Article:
How to Keep High-Speed Rail Alive
High-speed rail was one of the marquee projects of the 2009 federal economic stimulus, already garnering roughly $7.5 billion of the $10.1 billion that Congress has directed to the program since then. Two years later, there’s significantly less financial love for the idea. A transportation and housing bill for next year initially had no money for high-speed rail, but the Senate Appropriations Committee squeezed in $100 million at the last minute. It’s something, but far short of the additional $8 billion President Barack Obama had hoped to get for 2012.
With funding drying up and the economy still running at a slower pace, hugely expensive projects like high-speed rail would seem doomed. But according to a new report, high-speed rail is not dead. “High-Speed Rail: International Lessons for U.S. Policy Makers,” published today by the Lincoln Institute of Land Policy, argues that high-speed rail can become a reality by tightening focus and thinking more creatively about how the projects are funded and managed.
Thirty-nine states have already submitted applications to get a piece of the original $10.1 billion. Those funds are focused on six key corridors, but the report suggests that even that number may be too ambitious. Authors Petra Todorovich, Daniel Schned and Robert Lane argue that the focus should be narrowed down to just two projects: one in California and the other along the Northeast Corridor.
“While some regions may not be positioned for high-speed rail today, the Northeast and California Megaregions have the population density, congestion, and projected growth that make investing in high-speed Core Express service most feasible,” argues the report, which was written in conjunction with the Regional Plan Association.
By 2050, California is expected to have a population of 62 million, and the Northeast Corridor is expected to reach 70 million. These populations, and the cities within these regions, are only becoming more ideal for this type of transportation, according to Armando Carbonell, chairman of the Department of Planning and Urban Form at the Lincoln Institute.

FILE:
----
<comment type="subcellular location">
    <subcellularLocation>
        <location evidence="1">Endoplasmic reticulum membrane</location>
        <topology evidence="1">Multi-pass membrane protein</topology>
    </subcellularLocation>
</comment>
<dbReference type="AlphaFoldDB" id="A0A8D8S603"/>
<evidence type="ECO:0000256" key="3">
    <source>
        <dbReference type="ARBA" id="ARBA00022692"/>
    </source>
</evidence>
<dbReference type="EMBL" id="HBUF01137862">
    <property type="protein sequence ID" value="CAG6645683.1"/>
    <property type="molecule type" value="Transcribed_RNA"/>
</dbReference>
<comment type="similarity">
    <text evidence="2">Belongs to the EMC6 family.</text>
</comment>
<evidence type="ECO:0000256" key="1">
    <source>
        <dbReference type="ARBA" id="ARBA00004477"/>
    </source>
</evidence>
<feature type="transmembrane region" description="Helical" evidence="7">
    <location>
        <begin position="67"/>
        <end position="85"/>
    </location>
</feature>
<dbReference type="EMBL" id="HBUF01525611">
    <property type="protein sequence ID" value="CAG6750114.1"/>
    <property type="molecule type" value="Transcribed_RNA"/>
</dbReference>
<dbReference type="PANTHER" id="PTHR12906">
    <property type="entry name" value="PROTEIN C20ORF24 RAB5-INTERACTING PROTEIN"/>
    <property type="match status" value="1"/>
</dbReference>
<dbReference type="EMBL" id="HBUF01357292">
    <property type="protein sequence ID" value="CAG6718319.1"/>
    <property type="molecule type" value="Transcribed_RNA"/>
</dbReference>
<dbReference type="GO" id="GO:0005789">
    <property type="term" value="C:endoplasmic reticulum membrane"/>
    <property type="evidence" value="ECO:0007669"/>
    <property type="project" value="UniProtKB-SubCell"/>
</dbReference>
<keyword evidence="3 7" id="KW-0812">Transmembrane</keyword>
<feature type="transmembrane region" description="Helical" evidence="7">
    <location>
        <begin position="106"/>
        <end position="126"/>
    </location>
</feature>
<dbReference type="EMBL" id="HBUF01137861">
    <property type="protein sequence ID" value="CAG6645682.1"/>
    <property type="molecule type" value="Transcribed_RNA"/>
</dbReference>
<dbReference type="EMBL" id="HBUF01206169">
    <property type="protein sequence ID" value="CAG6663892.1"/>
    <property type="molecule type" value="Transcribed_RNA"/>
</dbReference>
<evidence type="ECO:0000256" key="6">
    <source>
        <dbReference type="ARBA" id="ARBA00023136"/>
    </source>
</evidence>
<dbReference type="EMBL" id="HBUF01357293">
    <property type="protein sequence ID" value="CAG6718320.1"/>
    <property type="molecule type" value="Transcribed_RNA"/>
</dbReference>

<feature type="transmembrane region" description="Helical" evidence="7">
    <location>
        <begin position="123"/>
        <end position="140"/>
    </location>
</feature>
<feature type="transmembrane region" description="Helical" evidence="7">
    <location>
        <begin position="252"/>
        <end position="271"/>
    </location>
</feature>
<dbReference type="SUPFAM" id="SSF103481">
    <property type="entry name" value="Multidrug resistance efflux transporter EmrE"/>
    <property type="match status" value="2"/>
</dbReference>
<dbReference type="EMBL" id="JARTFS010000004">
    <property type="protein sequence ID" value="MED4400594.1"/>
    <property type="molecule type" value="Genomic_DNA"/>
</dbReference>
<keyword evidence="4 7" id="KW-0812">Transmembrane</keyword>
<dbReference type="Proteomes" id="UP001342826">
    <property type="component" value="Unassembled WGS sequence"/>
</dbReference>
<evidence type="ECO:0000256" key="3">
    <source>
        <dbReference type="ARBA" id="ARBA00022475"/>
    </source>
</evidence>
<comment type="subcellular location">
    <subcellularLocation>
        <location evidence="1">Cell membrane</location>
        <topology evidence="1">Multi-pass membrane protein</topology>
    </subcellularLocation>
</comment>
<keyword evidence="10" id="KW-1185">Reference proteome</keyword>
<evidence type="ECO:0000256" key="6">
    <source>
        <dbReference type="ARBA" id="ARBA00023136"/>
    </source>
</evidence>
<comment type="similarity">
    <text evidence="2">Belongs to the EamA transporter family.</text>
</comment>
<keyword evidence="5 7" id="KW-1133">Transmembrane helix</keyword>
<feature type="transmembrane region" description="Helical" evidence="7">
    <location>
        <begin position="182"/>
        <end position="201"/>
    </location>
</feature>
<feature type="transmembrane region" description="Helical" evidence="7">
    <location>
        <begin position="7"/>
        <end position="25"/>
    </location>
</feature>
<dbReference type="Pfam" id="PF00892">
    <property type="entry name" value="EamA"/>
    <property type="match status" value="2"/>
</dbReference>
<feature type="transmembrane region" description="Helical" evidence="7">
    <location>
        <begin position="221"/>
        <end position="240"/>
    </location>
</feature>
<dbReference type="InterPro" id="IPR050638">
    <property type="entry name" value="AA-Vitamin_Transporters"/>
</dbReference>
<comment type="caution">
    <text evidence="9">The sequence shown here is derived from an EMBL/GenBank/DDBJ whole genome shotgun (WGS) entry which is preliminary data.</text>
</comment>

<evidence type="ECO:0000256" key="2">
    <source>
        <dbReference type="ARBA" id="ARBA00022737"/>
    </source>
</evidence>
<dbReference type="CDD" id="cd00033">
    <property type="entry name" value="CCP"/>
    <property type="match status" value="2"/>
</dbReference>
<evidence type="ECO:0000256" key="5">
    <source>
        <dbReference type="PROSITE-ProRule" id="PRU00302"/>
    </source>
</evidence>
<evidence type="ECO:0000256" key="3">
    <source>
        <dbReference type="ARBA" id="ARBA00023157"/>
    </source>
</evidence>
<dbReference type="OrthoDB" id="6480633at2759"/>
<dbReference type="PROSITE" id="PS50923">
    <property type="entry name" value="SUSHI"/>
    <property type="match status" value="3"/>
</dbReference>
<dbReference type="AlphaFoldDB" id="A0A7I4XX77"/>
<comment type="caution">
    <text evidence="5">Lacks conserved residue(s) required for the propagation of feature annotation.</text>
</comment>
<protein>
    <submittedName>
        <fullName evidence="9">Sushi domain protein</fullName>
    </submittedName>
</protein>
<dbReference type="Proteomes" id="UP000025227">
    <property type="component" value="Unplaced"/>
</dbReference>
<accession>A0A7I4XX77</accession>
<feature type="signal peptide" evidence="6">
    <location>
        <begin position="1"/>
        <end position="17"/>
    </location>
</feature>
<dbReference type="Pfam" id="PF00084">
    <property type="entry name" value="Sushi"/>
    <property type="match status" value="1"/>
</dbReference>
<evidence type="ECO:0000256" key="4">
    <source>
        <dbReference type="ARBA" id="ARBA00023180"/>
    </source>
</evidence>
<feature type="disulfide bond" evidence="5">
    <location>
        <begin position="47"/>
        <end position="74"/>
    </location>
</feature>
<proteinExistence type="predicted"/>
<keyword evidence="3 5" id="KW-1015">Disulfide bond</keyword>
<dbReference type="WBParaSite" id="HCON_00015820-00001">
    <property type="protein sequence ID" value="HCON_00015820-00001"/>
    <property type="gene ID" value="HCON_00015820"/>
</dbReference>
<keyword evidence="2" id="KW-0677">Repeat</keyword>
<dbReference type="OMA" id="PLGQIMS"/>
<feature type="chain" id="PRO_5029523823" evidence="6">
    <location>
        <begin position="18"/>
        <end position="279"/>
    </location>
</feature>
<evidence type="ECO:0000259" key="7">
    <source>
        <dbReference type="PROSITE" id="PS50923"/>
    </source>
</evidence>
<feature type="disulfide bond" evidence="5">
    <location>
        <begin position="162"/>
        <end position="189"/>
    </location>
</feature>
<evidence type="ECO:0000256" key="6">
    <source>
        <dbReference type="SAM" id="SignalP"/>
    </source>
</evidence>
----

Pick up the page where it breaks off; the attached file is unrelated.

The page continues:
“These areas are right for high-speed rail and could be effective demonstrations,” says Carbonell. “They are most like the places that have been successful with high-speed rail. If you look at densities, they’re quite comparable to western Europe.”
Using federal money to fund what would be two very regional projects, though, is likely to spur anti-rail rhetoric. The report looks at ways to raise the money to build these projects without relying so heavily on the federal government.
“To the extent that high speed rail is going to be focused initially in California and the Northeast Corridor, it really should have much of its funding close to home,” Carbonell says.
The report proposes a number of ideas, including gas tax increases, surcharges on rail tickets and even transitioning from a per-gallon gas tax to a distance-based approach calculated by vehicle-miles traveled. Former Secretary of the Interior Bruce Babbitt has suggested the more regional approach of raising the gas tax in California and the eight states within the Northeast Corridor.
While California’s north-south rail project falls entirely within the state’s borders, the Northeast Corridor treads into a multi-state jungle of jurisdictions. There’s no real entity managing the entire corridor. Carbonell concedes that there are some organizations and advisory committees that aim to serve that role, but none have the teeth to push policy.
“To operate a multibillion dollar project, you really need more stability and capacity to do the management,” Carbonell says.
The report calls on the federal government to pass legislation “to enable the creation of publicly chartered infrastructure corporations capable of entering into public-private partnerships for corridors that span multiple states.”
This public-private partnership approach has worked for rail projects in England and Taiwan. The report looks at a variety of high-speed rail projects around the world, and finds a number of financing, operating, and design models to follow. Mixing public and private entities to build and operate rail projects of this magnitude may be the only way to enable these expensive projects to take shape, according to the report. A separate authority, like the California High Speed Rail Authority, might best be charged with developing and managing the tracks, and private companies might be better able to actually build and run the trains.
There are no clear solutions. Despite a voter-approved bond act worth $10 billion and another $3.6 billion from the federal government, California’s roughly 800-mile project is expected to cost $43 billion. Estimates for a new Northeast Corridor high-speed rail line start at $89 billion. With just $100 million expected from the federal government next year, keeping the train’s momentum up will be a challenge. Carbonell argues that progress will continue.
“The thing with generational investments,” he says, “is not to get discouraged over setbacks.”